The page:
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The cliche of a stressed out bridezilla has been depicted to death on the Hollywood screen. If you want to avoid being one of them, all your wedding planning requires is a little (or a lot of) extra thought, from your wedding invitations to your transport on the day. Here are some planning essentials to prevent any freakouts during the lead-up to the wedding. Yes, it is an important day and possibly the biggest event you’ve ever organized, but no, it doesn’t have to involve moment-by-moment panic. It’s all in the organization.
Lists are a way to free up your head space. You can either have a thousand things bouncing around in your brain or just one thing to remember: Where is my list? Working from an ultimate checklist created by wedding industry professionals is the way to make sure you haven’t forgotten anything important. Your wedding is not an everyday occurrence so there may be details that you’re not aware of.
Start with this master list as a base and then add to it as needed. It should be broken down into a wedding timeline and give you different tasks as you get closer to the big day. An individual list is also necessary for one week before the wedding, the day before and a master run sheet with times to distribute to key people so that your day can run smoothly.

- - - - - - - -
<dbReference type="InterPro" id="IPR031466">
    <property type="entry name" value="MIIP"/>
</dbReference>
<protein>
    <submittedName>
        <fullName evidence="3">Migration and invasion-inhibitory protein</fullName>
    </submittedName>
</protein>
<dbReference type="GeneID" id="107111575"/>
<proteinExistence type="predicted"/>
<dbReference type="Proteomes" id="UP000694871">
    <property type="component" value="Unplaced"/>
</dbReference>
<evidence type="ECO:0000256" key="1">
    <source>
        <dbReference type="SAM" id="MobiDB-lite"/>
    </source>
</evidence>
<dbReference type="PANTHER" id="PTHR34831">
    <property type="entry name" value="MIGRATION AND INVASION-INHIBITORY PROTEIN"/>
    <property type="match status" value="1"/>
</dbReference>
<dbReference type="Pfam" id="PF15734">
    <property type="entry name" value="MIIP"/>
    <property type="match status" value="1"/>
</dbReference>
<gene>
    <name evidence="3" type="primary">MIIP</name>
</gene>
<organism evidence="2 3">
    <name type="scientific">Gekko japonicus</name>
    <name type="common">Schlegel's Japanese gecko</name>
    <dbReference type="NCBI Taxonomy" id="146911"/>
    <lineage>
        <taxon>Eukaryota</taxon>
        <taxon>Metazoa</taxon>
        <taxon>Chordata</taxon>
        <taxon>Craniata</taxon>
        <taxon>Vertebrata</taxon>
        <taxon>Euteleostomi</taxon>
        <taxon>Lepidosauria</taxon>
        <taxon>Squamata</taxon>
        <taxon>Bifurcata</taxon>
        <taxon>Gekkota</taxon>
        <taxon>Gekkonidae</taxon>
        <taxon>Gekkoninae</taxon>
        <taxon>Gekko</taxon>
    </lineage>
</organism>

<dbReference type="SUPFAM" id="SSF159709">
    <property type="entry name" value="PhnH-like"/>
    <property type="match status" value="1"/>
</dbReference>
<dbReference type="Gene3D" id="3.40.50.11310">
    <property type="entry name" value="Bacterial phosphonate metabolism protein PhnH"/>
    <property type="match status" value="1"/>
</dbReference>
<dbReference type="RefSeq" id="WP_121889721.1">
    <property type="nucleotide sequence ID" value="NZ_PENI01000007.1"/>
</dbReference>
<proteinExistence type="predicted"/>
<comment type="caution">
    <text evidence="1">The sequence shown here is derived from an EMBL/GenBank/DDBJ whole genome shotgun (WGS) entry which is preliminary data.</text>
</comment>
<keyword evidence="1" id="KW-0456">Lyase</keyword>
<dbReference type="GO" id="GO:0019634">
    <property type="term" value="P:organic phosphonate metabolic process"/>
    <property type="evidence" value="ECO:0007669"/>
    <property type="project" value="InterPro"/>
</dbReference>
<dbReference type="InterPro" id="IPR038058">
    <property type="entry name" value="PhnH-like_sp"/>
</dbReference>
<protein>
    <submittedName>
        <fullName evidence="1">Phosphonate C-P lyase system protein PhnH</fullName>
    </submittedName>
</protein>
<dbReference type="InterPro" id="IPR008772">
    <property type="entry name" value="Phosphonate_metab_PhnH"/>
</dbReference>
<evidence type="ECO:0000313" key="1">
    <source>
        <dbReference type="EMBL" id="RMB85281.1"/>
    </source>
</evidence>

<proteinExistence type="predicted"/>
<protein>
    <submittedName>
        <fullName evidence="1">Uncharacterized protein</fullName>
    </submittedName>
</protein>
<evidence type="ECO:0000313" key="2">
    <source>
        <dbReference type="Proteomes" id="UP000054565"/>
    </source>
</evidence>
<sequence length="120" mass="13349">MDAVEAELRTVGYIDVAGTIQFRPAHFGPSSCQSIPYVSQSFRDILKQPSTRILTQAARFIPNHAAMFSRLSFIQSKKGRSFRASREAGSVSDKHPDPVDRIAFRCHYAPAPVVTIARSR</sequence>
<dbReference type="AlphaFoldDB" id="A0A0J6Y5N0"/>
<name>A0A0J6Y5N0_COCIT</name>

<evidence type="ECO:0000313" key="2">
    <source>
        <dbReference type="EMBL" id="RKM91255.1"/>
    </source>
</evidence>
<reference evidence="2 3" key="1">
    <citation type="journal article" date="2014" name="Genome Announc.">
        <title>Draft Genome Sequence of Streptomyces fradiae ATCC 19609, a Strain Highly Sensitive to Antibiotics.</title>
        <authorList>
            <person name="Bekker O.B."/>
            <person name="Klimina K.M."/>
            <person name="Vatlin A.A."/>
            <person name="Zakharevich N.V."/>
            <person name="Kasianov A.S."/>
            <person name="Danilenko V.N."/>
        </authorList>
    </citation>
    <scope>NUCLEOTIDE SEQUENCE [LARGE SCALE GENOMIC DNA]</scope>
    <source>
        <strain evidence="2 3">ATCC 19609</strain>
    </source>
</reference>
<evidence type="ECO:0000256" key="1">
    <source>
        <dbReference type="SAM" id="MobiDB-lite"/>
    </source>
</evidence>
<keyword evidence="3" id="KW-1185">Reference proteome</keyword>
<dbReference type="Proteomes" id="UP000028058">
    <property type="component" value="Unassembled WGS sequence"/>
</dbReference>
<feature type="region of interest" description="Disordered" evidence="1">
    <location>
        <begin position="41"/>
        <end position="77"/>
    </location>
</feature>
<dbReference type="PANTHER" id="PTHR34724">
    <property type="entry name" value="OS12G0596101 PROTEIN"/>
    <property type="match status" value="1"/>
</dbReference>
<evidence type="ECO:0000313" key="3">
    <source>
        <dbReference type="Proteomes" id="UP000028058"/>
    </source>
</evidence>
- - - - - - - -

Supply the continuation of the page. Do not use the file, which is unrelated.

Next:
Financial stress can be one of the big roadblocks to enjoying your wedding planning. You don’t need to be rich to have an enjoyable wedding or planning experience. All you need is to be prepared and on the same page with your partner and anyone else who will be contributing financially – often this includes your bridal party and parents. Start by have a frank conversation about finances with everyone involved so you can create your overall budget.
Looking at wedding budgets online or in magazines may help you decide what percentage of your total wedding budget to allocate where. This is just a rough indication though, and the details depend on what’s important to you.
Deciding on your must-haves for the wedding with your partner is crucial. What matters most to you both? Where is the majority of your wedding budget going to go? Where will you compromise or go DIY? Get the big ticket items locked in early, so you won’t have unpleasant cashflow surprises later on.
Some things to decide on early:
Ceremony and reception venue/wedding date
Caterers (if needed)
Try to keep your non-negotiables to five or under. Some examples may be a church ceremony, live band, or cake from a certain vendor. Whatever your differences are, try to end up on the same page as each other. You know what they say about a house divided, and it’s important to attack the wedding planning as a team.
Why bother coming back to the same site five times to order your stationery in dribs and drabs? Choosing all of your stationery at the one time doesn’t mean you’re locked into matchy matchy. If you want a cute floral theme for your bridal shower and hens night, but gold foil and burgundy for your winery wedding invitations, then go for it! As long as cards in the same invitation suite (like for your wedding) don’t clash with each other, you can really choose anything you like.